RHINELANDER - After Wednesday night's presidential debate both political parties took away positives and negatives for each side.
The first debate of the 2012 election is now behind us and voters, along with political parties gathered a lot of information.
Andy Loduha of the Oneida County Republican Party says, "I think what you saw last night was a successful business executive, Mitt Romney, talking about things he knows and understands. Versus Barack Obama, a law school professor talking about things that he memorized. Mitt Romney clearly understood the things he was talking about."
Jean Roach of the Oneida County Democratic Partys responds, "Romney's vision is one in which the private sector dominates the economy and dominates all facets of our lives. The other vision is Obama's vision is a more balanced one which the private sector has a very important role to play, but the public sector, that is government, also has a very important role to play."
Some look at the debate as a win for Romney, while others say the debate means more than that, Roach says, "It was not about winners and losers. Politics is a very serious issue and I think, probably, most Americans sat down to see what do the two candidates stand for. What's their vision for America?"
Loduha says, "I think on their side they were clearly disappointed and saw how poorly their candidate, Obama, performed when he's up against someone like Romney who's learned from experience and life lessons and business experience and success. Obama's never been in a verbal fight like he was last night."
Either way you look at it, both parties are focused ahead and already preparing for October 16th at the second debate, Loduha says, "On the Obama side they were saying the president is going to bring his "A" game next time. I think Mitt Romney's going to improve his game even more than what he did too. So I think these debates are going to continue to be very colorful, very spirited."
Roach looks forward to it, "I anticipate a very similar kind of debate. I think that it was a civilized exchange between the two men and I think the American people will once again get a window into the important issues in front of the American public."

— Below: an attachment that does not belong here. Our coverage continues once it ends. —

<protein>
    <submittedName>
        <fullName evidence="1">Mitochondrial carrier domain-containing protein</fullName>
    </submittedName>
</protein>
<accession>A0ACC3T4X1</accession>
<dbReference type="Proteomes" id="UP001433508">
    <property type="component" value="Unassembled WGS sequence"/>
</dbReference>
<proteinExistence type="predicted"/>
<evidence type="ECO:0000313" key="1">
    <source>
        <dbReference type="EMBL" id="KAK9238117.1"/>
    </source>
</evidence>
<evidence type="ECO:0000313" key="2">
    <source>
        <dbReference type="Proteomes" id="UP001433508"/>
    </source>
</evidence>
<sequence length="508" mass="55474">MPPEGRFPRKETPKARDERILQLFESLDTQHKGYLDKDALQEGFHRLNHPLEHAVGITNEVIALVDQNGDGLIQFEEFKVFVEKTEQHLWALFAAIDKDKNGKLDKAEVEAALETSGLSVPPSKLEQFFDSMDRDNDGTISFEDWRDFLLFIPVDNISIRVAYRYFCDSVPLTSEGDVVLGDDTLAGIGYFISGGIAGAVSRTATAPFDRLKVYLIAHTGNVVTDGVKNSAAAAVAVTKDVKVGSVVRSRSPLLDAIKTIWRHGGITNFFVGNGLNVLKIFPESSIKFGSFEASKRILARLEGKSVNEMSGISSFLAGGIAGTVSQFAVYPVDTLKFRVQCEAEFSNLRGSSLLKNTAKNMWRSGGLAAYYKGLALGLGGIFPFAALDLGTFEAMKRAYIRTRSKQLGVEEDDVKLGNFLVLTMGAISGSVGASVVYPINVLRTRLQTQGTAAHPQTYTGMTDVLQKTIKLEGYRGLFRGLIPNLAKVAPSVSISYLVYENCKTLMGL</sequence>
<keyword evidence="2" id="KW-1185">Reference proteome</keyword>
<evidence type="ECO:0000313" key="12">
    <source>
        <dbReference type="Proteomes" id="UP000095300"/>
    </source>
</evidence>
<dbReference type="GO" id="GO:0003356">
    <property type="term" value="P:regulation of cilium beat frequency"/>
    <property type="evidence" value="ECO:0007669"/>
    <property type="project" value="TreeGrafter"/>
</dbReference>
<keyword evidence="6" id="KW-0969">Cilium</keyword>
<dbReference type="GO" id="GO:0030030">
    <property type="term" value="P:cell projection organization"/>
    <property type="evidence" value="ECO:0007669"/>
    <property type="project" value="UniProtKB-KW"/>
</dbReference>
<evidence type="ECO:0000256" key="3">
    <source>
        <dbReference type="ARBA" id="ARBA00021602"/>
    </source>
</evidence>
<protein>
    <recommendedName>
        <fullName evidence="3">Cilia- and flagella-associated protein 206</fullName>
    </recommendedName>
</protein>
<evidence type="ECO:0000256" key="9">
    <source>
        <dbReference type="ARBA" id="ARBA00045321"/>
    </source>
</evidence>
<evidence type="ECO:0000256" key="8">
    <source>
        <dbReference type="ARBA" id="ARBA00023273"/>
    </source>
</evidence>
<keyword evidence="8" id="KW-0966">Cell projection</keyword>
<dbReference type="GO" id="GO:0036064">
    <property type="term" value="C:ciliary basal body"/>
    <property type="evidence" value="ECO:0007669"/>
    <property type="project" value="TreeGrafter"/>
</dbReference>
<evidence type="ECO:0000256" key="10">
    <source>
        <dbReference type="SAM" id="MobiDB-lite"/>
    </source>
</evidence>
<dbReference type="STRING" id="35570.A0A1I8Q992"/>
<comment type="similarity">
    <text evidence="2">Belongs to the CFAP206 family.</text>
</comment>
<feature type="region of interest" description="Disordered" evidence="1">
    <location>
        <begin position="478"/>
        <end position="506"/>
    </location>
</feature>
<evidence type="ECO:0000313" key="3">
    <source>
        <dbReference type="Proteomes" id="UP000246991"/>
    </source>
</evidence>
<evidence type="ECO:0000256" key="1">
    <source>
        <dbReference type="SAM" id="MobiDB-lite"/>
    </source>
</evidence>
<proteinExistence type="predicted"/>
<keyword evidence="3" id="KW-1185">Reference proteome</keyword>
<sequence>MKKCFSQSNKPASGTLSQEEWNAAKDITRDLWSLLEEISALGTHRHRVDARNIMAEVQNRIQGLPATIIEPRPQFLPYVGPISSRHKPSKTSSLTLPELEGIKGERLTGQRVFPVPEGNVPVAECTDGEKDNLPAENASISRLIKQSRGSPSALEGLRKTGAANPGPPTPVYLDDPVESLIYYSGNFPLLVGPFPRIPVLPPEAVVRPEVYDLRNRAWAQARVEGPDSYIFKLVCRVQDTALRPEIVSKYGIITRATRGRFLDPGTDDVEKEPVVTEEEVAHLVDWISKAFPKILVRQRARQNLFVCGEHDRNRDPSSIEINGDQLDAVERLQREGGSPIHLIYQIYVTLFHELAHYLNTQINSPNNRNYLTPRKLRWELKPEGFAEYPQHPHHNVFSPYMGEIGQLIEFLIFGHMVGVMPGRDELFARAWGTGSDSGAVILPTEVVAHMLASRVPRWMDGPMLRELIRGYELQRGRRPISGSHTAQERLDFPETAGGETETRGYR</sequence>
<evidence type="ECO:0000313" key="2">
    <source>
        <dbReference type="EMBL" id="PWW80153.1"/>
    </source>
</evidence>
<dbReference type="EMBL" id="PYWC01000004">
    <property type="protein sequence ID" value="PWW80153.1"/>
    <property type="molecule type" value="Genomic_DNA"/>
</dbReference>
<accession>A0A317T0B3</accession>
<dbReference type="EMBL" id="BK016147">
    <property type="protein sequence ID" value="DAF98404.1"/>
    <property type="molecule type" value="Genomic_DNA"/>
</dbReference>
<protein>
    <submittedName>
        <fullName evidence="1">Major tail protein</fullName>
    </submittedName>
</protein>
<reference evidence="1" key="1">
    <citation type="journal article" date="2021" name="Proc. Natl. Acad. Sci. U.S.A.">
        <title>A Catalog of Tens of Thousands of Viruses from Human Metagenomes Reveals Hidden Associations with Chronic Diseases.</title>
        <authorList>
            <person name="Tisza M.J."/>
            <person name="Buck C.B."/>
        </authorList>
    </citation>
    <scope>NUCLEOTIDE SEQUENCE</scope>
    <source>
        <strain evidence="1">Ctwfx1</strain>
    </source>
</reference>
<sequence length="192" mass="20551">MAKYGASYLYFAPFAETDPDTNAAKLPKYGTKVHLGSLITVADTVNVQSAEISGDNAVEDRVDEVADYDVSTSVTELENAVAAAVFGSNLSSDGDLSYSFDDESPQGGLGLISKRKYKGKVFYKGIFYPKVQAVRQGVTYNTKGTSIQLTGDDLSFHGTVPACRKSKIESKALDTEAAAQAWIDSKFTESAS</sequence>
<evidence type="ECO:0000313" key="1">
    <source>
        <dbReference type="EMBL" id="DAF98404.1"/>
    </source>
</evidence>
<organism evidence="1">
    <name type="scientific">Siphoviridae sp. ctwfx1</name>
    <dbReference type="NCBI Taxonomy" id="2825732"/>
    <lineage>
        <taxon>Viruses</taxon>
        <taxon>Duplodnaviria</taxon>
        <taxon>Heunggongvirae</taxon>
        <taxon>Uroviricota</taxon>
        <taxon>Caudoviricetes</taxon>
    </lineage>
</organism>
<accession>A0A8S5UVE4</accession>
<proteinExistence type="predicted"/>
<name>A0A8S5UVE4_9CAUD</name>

The next debate is in New York and will be a town meeting format focusing on foreign and domestic policy.
WAUSAU - Most magicians wow us with their tricks, but Magician Lou Lepore does more.
He teaches his audiences how to do some of the tricks he performs. He spent the last week as magician-in-residence at the Woodson Art Museum in Wausau putting on magic shows and hosting workshops.
It was part of the museum's latest exhibit on Mystery, Magic and Mayhem.
Students from local schools visited him during his six-day residency as in-house magician.
"We had schools come in, and depending on the size of the kids, if it was about 20 or under we would do a class, an actual workshop with them and teach them magic," says Lepore. "You would teach them maybe a half a dozen tricks that they can use with friends and family and things like that. If it was more than 20 we did a show."
Lepore specializes in sleight of hand using items like cards or coins. He also dabbles in cabaret.
Lepore has been doing magic for more than 40 years, but this was his first time as an in-house magician.
"They said can you do an artist-in-residency, and I said I have no idea what that is, what do I do?" says Lepore. "They said you're gong to show your art form, being magic, and you're going to teach kids classes and do demonstrations and workshops. I said oh yeah, I've done that for fairs, festivals so I can do all that for you."
Two more magicians will perform at the museum through April.
MADISON - If all this snow melts too quickly, there could be severe flooding in areas of Wisconsin.
That's according to the National Weather Service.
Steve Buan, the senior hydrologist for the North Central River Forecast Center in Chanhassen, Minn., says the ripening flood conditions have been caused by higher-than-usual snowfall and frost depths nearing 8 feet in some places.
APPLETON - Law enforcement officials say they have exhausted all efforts to recover a handgun thought to be used in the shooting of a 25-year-old man in an Appleton nightclub.
That includes taking apart some of the club's plumbing system.
Outagamie County District Attorney Carrie Schneider tells Post-Crescent Media (http://post.cr/1kFLfi0 ) they will keep following up on leads on the gun's whereabouts but they've so far pursued it as far as they could.
EAGLE RIVER - Soccer players may need to wait for the snow on their fields to melt. But they know cabin fever is starting to set in, and it's the perfect time to capitalize on it.
The 7th annual Cabin Fever Indoor Soccer Tournament kicked off today at Northland Pines High School. The event raises money for the schoolís boy's and girl's soccer teams.
"This was an opportunity to have an indoor soccer program so the kids can do something in the winter," says tournament director Steve Gilbert. "There was a need for a fundraiser so we thought why not have a tournament. There are other tournaments in the region, why not have one here with this tremendous facility that we have here at Pines."
Nearly 100 5th through 8th graders played in the co-ed soccer matches. Their participation makes it possible for the team to buy new equipment.
"It allows us to buy things that maybe the school can't afford to buy for them, so different types of warm-ups, equipment out on the field," says Gilbert. "One time we bought a camera for them so we could film their games. So it's going to good causes."
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